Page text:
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A full Bee node backup includes the keys, localstore, statestore, and password files. The node should be stopped before taking a backup and not restarted until restoring the node from the backup to prevent the node from getting out of sync with the network.

Node key and state data is found in the data directory specified in its configuration.

Key data in backup files allows access to Bee node's Gnosis account. If lost or stolen it could lead to the loss of all assets in that account. Multiple backups should be kept in secure locations.


Don't forget - it's not a backup until you're sure the backup files work! Make sure to test restoring from backup files to prevent loss of assets due to data loss or corruption.

Ubuntu / Debian / Raspbian / CentOS package managers

For Linux installations from package managers yum or apt, the data directory is located at:


It may also be useful to include the bee.yaml config file in a backup so that configuration can be easily restored. The default location of the config file is:


Binary package install

If you installed Bee using the automated shell script or by building Bee from source, your data directory will typically be located at:


Docker Compose

When using Docker Compose configuration files to run a node, Docker will create a volume for Bee.

Use docker cp to retrieve the contents of these folders:

docker cp bee_bee_1:/home/bee/.bee/ bee

Data types

The data directory contains three directories. Its default location depends on the node install method used.

Shell script install:

├── keys
│   ├── libp2p.key
│   ├── pss.key
│   └── swarm.key
├── localstore
│   └── ...
└── statestore
└── ...

Package manager install:

├── keys
│   ├── libp2p.key
│   ├── pss.key
│   └── swarm.key
├── localstore
│   └── ...
└── statestore
└── ...


The keys directory contains three key files: libp2p_v2.key, pss.key, and swarm.key. These keys are generated during the Bee node's initialisation and are the most important data to retain for a backup.


The swarm.key file allows access to Bee node's Gnosis account. If the key is lost or stolen it could lead to the loss of all assets secured by that key. Multiple backups should be kept in secure locations to prevent loss of assets or unauthorized access.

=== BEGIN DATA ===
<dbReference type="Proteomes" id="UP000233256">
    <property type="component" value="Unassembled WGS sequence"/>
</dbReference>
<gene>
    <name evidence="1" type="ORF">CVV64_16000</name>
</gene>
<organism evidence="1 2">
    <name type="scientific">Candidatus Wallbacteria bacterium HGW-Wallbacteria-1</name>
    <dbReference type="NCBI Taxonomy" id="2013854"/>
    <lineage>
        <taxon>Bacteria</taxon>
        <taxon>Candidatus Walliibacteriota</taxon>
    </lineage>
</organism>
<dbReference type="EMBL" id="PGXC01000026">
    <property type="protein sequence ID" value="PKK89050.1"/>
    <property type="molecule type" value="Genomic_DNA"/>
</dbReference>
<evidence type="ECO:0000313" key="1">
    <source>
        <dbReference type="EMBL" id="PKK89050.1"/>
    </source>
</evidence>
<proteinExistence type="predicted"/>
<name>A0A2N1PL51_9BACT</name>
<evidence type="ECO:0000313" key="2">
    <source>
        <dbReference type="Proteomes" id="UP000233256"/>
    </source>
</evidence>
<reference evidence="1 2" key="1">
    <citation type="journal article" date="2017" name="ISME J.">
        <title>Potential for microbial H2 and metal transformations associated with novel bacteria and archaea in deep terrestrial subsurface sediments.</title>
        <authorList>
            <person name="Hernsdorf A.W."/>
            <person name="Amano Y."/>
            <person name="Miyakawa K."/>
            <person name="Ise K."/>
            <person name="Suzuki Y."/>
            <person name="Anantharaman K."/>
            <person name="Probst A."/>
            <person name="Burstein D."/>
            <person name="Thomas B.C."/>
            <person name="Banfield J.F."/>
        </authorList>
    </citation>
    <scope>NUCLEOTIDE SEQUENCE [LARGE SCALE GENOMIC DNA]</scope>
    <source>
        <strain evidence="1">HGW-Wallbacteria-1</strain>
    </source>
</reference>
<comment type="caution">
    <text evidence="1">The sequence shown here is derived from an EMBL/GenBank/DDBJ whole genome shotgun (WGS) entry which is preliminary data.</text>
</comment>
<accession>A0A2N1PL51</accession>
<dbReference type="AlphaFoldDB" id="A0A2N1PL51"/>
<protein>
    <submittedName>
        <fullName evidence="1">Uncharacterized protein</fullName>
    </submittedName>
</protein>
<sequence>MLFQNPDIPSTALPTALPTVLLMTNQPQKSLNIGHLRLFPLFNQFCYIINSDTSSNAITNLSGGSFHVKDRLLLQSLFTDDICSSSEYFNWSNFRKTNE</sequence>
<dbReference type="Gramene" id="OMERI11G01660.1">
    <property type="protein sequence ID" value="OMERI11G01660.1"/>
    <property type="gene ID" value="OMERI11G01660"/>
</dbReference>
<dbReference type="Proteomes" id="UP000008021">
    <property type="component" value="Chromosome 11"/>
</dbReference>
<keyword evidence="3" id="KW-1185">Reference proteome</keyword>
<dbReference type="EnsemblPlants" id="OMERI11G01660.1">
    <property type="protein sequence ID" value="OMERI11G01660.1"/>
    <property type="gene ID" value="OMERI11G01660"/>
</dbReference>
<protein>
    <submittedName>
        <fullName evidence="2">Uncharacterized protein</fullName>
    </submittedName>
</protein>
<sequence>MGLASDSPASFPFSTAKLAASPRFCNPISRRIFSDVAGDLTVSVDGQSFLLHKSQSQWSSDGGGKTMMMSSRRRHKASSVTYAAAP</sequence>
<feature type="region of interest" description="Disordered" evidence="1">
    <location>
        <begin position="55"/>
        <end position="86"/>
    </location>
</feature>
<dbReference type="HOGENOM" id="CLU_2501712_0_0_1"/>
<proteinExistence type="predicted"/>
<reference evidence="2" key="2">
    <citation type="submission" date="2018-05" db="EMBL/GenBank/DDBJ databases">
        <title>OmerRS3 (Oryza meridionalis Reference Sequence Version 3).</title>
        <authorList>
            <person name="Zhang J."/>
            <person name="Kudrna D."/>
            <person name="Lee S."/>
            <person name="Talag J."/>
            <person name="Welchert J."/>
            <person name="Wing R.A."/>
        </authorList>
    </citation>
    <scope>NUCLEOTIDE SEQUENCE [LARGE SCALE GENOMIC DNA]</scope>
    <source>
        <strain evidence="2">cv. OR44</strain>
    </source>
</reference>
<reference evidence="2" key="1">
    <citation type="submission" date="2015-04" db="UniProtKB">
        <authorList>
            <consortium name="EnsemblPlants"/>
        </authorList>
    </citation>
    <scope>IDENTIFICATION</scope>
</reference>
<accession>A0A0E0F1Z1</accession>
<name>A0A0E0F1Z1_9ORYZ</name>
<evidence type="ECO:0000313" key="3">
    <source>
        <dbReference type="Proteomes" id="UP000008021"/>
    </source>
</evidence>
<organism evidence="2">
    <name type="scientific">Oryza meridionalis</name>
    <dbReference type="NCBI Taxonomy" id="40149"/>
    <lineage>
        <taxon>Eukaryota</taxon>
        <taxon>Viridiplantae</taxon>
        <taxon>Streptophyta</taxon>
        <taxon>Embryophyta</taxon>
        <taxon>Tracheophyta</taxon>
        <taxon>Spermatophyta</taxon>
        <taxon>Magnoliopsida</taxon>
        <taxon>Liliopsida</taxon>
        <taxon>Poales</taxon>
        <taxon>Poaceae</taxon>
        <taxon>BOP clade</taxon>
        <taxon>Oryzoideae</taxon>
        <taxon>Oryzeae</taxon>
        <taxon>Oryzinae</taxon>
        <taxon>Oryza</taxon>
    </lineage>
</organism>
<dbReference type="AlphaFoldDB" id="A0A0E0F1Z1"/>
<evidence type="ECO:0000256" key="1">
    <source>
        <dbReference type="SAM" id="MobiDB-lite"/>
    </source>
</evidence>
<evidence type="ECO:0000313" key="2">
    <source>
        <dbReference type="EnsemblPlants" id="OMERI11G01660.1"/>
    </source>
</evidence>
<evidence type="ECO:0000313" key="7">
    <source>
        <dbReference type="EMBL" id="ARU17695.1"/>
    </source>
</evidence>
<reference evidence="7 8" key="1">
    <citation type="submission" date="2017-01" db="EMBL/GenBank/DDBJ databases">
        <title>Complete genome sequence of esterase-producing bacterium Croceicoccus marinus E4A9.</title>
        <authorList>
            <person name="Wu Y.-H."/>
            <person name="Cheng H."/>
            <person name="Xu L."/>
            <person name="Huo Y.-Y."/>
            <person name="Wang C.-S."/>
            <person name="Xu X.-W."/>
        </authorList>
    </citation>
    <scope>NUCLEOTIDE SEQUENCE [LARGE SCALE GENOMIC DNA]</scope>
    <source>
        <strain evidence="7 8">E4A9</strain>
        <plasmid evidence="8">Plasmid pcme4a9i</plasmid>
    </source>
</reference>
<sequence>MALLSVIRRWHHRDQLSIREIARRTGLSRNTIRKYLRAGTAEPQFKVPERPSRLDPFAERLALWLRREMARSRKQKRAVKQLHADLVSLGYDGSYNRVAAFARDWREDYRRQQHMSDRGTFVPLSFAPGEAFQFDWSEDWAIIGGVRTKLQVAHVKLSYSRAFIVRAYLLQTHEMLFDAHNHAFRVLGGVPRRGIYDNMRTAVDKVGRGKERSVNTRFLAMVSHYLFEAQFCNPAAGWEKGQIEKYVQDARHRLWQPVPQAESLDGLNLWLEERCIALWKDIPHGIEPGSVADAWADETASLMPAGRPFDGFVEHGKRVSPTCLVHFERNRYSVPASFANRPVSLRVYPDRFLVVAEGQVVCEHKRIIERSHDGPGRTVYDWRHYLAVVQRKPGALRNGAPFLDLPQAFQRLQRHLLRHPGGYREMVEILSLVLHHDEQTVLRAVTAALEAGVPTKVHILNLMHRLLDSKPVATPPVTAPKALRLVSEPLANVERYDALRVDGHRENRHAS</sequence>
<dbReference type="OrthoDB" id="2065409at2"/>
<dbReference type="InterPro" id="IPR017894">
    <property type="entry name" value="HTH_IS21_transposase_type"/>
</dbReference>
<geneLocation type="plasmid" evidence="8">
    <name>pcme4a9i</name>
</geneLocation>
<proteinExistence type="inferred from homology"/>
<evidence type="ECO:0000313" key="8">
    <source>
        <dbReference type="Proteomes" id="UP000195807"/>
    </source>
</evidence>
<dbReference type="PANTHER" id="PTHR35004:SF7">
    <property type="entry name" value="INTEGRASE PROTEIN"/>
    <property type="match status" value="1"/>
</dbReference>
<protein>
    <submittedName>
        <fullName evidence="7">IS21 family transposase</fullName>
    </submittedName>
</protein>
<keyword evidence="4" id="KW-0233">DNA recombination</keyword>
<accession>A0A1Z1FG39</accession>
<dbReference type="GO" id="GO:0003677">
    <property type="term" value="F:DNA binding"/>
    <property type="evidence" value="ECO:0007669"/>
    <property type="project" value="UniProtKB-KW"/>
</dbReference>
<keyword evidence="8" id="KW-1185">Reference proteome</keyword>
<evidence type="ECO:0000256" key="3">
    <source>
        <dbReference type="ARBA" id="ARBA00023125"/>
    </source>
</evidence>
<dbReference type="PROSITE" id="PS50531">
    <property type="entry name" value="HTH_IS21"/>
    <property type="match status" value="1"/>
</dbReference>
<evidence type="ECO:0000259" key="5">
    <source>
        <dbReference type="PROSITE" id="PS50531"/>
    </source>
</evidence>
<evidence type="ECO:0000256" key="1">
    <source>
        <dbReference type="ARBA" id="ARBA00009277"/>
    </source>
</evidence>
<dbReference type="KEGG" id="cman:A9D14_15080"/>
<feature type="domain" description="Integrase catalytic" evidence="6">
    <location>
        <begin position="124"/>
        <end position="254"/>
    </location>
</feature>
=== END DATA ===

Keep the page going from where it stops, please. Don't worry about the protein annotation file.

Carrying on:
To use swarm.key to manage the Gnosis account for a node through Metamask or other wallets, exportSwarmKeys can be used to convert swarm.key to a compatible format.


The statestore directory retains information related to the node, including SWAP balances, info on peers, block list, postage stamps, and more.


As the data in statestore and localstore continually changes during normal operation of a node, when taking a backup the node should first be stopped and not re-connected to the Swarm network until restoring from the backup (otherwise the statestore and localstore files will get out of sync with the network). It is possible to restore using out of sync statestore and localstore files, however it may lead to data loss or unexpected behavior related to chunk uploads, postage stamps, and more.


The localstore directory contains chunks locally which are frequently requested, pinned in the node, or are in the node's neighbourhood of responsibility.

Backup Your node

Copy entire bee data folder to fully backup node. This will do a full backup of statestore. localstore, and key files into the newly created /backup directory. Make sure to save the backup directory to a safe location.

mkdir backup
sudo cp -r /var/lib/bee/ backup

Export keys

If you only need to export your node's blockchain keys, you need to export the swarm.key UTC / JSON keystore file and the password file used to encrypt it. First create a directory for your keys and then export, make sure to save the newly created keystore directory in a safe location.

mkdir keystore
sudo cp -r /var/lib/bee/keys/swarm.key /var/lib/bee/password keystore

View key and password for wallet import

sudo cat /var/lib/bee/keys/swarm.key 
sudo cat /var/lib/bee/password

Note that swarm.key is in UTC / JSON keystores format and is encrypted by default by your password file inside the /bee directory. Make sure to export both the swarm.key file and the password file in order to secure your wallet. If you need your private key exported from the keystore file, you may use one of a variety of Ethereum wallets which support exporting private keys from UTC files (such as Metamask, however we offer no guarantees for any software, make sure you trust it completely before using it).